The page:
Dynamic module loader

pip install modlib==1.0.0



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Simplifies importing dynamic modules. It exposes the Modstack class, which collects modules as you import them. If you need the same module again, it will return the existing module from the stack rather than reimporting it. It also supports getting a specific item from the modules rather than the full module


The basic usage is pretty straightforward:

import modlib

stack = modlib.Modstack
names = ['', 'alpha', '']
modules = { x: stack.get(x) for x in names }

The module's object is returned by .get(), so my_module = modlib.Modstack.get('foobar') is equivalent to import foobar as my_module: if has a "say_something" function, you'd call it with my_module.say_something()

It's possible to use a custom formula for your module path. The default is '{0}', which takes the name you pass to .get() directly. This is useful if your modules follow a common pattern. For instance, if your modules are stored in ./modules/{kind}/{name}, you can pass that parameter to Modstack:

import modlib

stack = modlib.Modstack(formula='modules.{kind}.{name}')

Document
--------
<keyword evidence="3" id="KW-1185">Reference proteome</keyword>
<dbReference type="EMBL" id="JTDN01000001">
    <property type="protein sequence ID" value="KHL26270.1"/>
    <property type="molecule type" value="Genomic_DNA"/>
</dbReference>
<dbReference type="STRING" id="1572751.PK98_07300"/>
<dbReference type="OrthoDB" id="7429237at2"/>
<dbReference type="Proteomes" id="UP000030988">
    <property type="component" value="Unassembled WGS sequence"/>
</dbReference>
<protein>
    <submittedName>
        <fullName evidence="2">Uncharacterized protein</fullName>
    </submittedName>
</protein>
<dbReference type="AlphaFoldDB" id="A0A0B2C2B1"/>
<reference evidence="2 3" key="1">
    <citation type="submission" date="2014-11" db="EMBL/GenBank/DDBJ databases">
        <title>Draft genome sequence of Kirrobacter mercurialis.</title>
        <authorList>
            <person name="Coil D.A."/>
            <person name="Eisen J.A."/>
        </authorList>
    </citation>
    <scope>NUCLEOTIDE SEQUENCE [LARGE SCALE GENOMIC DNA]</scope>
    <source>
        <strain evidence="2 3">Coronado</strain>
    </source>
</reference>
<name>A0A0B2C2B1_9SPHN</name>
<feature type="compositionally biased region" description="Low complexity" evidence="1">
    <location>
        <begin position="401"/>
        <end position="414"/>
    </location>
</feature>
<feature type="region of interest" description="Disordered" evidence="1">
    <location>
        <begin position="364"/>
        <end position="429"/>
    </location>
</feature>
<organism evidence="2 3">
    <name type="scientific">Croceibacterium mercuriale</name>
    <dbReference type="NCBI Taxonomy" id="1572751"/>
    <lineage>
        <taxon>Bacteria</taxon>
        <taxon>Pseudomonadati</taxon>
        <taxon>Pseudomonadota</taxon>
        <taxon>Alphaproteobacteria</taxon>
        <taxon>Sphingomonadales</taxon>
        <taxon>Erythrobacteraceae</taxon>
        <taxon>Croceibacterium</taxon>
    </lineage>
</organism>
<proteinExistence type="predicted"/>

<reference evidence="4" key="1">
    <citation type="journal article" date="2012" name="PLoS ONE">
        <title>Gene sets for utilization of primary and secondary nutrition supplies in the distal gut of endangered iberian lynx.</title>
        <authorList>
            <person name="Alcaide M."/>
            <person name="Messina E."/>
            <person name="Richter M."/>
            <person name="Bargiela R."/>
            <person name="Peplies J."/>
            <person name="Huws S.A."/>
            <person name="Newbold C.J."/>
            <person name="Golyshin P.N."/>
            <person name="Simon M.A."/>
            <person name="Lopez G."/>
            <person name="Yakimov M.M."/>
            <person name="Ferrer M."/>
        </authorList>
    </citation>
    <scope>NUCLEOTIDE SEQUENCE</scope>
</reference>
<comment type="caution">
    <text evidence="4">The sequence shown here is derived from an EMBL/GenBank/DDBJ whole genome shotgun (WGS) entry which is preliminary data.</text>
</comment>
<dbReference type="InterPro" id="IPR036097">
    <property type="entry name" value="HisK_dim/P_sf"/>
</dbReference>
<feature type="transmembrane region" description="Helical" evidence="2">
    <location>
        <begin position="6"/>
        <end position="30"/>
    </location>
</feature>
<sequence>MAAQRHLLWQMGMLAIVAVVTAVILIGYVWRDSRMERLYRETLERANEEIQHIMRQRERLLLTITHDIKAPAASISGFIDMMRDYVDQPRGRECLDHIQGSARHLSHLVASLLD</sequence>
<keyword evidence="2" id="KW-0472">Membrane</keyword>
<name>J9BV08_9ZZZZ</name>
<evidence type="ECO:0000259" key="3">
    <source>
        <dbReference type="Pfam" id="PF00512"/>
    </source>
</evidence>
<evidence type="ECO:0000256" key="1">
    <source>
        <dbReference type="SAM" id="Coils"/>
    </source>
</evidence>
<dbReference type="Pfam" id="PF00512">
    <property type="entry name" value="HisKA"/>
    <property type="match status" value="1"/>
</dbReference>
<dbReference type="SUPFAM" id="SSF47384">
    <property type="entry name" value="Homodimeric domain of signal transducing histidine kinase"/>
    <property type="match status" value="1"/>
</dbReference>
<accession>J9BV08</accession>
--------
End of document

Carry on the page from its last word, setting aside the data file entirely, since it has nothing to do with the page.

fruits = ['apple', 'orange', 'tomato']
fruit_modules = { x: stack.get(kind='fruit', name=x) for x in fruits }

You can also specify a target object, and only that object will be pulled from the module. For instance, if you want to pull the run() method from each of your modules:

import modlib

stack = modlib.Modstack(target='run')
actions = ['jump', 'swim', 'bike']
action_methods = { x: stack.get(x) for x in names }

When specifying a target object, .get() returns that object. So if you have that defines say_something(), loading the module with my_method = modlib.Modstack(target='say_something').get('foobar') would let you run say_something as my_method()


pip install modlib


modlib is released under the MIT License. See the bundled LICENSE file for details.